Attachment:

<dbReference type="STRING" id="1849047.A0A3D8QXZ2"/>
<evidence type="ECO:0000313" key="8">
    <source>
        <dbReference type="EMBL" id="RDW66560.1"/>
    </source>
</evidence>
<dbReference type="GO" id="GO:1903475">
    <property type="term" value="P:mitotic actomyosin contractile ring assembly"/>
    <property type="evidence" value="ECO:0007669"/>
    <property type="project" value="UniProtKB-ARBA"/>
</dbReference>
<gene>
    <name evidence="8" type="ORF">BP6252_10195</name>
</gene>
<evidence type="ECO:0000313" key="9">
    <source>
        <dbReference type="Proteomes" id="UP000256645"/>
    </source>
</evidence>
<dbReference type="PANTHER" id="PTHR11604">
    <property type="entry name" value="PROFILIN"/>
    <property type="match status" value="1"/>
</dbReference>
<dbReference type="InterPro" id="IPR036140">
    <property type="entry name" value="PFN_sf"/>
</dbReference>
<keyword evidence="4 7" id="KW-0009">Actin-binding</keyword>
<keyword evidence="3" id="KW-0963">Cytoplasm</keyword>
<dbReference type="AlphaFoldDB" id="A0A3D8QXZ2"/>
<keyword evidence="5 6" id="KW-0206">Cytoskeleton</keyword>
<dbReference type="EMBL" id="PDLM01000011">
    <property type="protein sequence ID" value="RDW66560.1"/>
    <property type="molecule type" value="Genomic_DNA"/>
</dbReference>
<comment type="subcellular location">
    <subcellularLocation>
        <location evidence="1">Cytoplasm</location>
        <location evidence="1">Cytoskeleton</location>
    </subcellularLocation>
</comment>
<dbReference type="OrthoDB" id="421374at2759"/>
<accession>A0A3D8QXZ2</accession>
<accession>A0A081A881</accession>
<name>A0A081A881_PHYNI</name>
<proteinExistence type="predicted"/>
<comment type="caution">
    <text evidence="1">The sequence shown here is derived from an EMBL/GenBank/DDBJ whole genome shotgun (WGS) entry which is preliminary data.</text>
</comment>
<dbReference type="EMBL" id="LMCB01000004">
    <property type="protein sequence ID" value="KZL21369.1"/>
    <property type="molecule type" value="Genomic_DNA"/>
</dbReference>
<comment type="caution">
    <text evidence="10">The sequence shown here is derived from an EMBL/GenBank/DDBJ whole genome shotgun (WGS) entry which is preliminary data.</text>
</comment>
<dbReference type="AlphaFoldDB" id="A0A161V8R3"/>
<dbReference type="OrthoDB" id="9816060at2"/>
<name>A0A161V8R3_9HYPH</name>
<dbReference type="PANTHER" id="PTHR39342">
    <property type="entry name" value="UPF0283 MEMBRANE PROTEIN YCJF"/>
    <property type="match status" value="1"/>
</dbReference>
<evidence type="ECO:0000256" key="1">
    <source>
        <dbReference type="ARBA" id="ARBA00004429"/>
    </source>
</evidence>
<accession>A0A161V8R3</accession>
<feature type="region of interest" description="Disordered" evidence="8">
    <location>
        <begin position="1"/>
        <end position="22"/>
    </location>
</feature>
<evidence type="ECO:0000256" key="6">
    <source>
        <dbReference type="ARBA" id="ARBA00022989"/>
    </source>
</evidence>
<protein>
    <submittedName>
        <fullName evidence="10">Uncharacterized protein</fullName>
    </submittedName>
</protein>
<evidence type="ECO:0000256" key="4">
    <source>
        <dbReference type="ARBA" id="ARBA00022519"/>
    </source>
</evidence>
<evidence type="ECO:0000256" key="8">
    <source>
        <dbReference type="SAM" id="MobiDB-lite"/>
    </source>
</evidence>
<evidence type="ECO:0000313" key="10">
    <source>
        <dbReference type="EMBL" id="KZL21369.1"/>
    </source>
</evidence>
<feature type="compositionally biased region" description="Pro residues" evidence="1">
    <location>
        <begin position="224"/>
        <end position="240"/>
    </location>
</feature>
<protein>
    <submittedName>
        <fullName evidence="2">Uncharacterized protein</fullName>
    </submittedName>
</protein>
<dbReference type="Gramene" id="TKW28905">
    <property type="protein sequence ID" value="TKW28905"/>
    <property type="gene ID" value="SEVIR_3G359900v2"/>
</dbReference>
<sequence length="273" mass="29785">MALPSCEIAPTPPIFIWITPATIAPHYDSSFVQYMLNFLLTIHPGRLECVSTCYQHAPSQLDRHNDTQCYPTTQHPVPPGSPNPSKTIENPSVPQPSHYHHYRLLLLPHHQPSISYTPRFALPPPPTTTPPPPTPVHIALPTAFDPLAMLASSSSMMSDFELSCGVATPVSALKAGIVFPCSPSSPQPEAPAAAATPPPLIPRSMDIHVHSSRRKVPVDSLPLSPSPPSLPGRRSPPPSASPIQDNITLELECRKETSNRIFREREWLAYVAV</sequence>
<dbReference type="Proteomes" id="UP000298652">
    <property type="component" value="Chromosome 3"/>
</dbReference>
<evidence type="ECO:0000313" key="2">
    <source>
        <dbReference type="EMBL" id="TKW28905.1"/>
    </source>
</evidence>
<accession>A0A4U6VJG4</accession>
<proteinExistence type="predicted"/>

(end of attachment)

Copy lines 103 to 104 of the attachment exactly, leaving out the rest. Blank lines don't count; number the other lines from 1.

        <end position="240"/>
    </location>